Given that this is little more than good household management of the planet’s bio-capacity, maybe it’s no surprise that with so many men in charge who have so little domestic experience, we have so disastrously failed to balance nature’s books.

So it was that on the 17 March this year that the sound of falling crockery echoed around the world. News emerged of the nomination of Paul Wolfowitz to be president of the World Bank. A candidate whose skills lay in formulating autocratic and aggressive military strategy, was guaranteed to provide maximum shock factor for a bank publicly committed to democracy, internationalism and poverty reduction (and you have to wonder, if he ran his home like he ran America’s foreign policy, what would that be like?).

If today’s challenge for international institutions is managing an ecological debt crises, the choice was even worse given that the bank, under the more highly regarded Jim Wolfensohn, had already grossly mismanaged the Third World’s financial debt crisis. But in fact, as Wolfowitz takes up his job, he is only emulating his predecessor, Robert McNamara.

Much of today’s commitment to global poverty reduction can be traced back to McNamara’s term of office, even though that reputation was largely ill-earned. Between 1968 and 1981 when McNamara was president, less than 10 per cent of World Bank loans actually went to areas that target poverty directly like health, education and supplying clean water.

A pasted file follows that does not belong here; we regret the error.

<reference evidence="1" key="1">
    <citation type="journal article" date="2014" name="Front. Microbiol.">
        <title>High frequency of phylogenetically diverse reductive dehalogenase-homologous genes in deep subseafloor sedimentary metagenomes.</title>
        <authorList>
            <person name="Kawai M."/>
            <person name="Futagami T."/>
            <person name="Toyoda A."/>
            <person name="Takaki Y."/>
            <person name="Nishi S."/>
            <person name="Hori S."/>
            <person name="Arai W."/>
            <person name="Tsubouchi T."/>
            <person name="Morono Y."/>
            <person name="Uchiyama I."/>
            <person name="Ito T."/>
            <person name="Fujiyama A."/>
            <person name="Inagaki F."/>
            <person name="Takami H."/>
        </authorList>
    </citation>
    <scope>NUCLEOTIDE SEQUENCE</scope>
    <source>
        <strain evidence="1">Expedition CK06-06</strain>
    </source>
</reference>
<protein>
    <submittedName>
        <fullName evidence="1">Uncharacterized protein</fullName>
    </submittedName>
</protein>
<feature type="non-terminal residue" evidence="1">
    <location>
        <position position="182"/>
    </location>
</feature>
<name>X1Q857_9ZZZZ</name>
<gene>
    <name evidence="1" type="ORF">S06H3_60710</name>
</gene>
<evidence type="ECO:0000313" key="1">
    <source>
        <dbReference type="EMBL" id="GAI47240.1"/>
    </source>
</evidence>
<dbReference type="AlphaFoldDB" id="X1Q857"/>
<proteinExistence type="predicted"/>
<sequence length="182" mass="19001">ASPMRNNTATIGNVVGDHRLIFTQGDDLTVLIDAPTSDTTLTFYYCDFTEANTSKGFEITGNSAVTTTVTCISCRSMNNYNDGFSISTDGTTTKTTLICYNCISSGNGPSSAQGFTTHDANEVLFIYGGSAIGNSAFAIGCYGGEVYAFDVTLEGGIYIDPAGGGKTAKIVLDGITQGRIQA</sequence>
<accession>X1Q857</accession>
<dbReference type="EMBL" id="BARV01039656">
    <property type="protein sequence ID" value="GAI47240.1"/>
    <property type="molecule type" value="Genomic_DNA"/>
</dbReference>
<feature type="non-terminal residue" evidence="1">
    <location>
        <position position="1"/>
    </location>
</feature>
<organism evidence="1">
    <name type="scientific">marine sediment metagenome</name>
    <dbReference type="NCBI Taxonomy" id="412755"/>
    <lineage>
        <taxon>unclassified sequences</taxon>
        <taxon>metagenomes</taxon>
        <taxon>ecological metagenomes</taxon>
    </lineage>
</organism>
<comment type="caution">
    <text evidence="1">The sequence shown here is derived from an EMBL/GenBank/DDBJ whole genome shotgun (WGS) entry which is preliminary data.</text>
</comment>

Failure to alleviate global poverty and move towards environmental sustainability has been one consistent theme at the World Bank under every president. Even at the time of Robert McNamara's in 1968 the challenges has already been put in to perspective by by three questions posed by the American Association for the Advancement of Science (AAAS). These questions are still unanswered today: ‘How to live on a finite earth? How to live a good life on a finite earth? How to live a good life on a finite earth at peace and without destructive mismatches?’

In other words, they were asking, how do we prevent a devastating ecological debt crisis? Answer? Live fairly, and within nature’s means. Put the question straightforwardly, and messages dismissed by governments as being impossible to communicate to the general public, suddenly sound like embarrassingly obvious common sense.

The language of restraint on public spending permeates neo-liberal economics. Yet the concept of living within our environmental means still escapes mainstream economics. That will have to change if our children are to have a ‘good life on a finite earth at peace and without destructive mismatches.’ To do that we’ll have to tackle our own ecological debt crisis, and do it before we all croak.

Andrew Simms’ new book “Ecological Debt: the health of the planet and the wealth of nations” is published on May 16 by Pluto Books.

This article appears as part of openDemocracy‘s online debate on the politics of climate change. The debate was developed in partnership with the British Council as part of their ZeroCarbonCity initiative – a two year global campaign to raise awareness and stimulate debate around the challenges of climate change.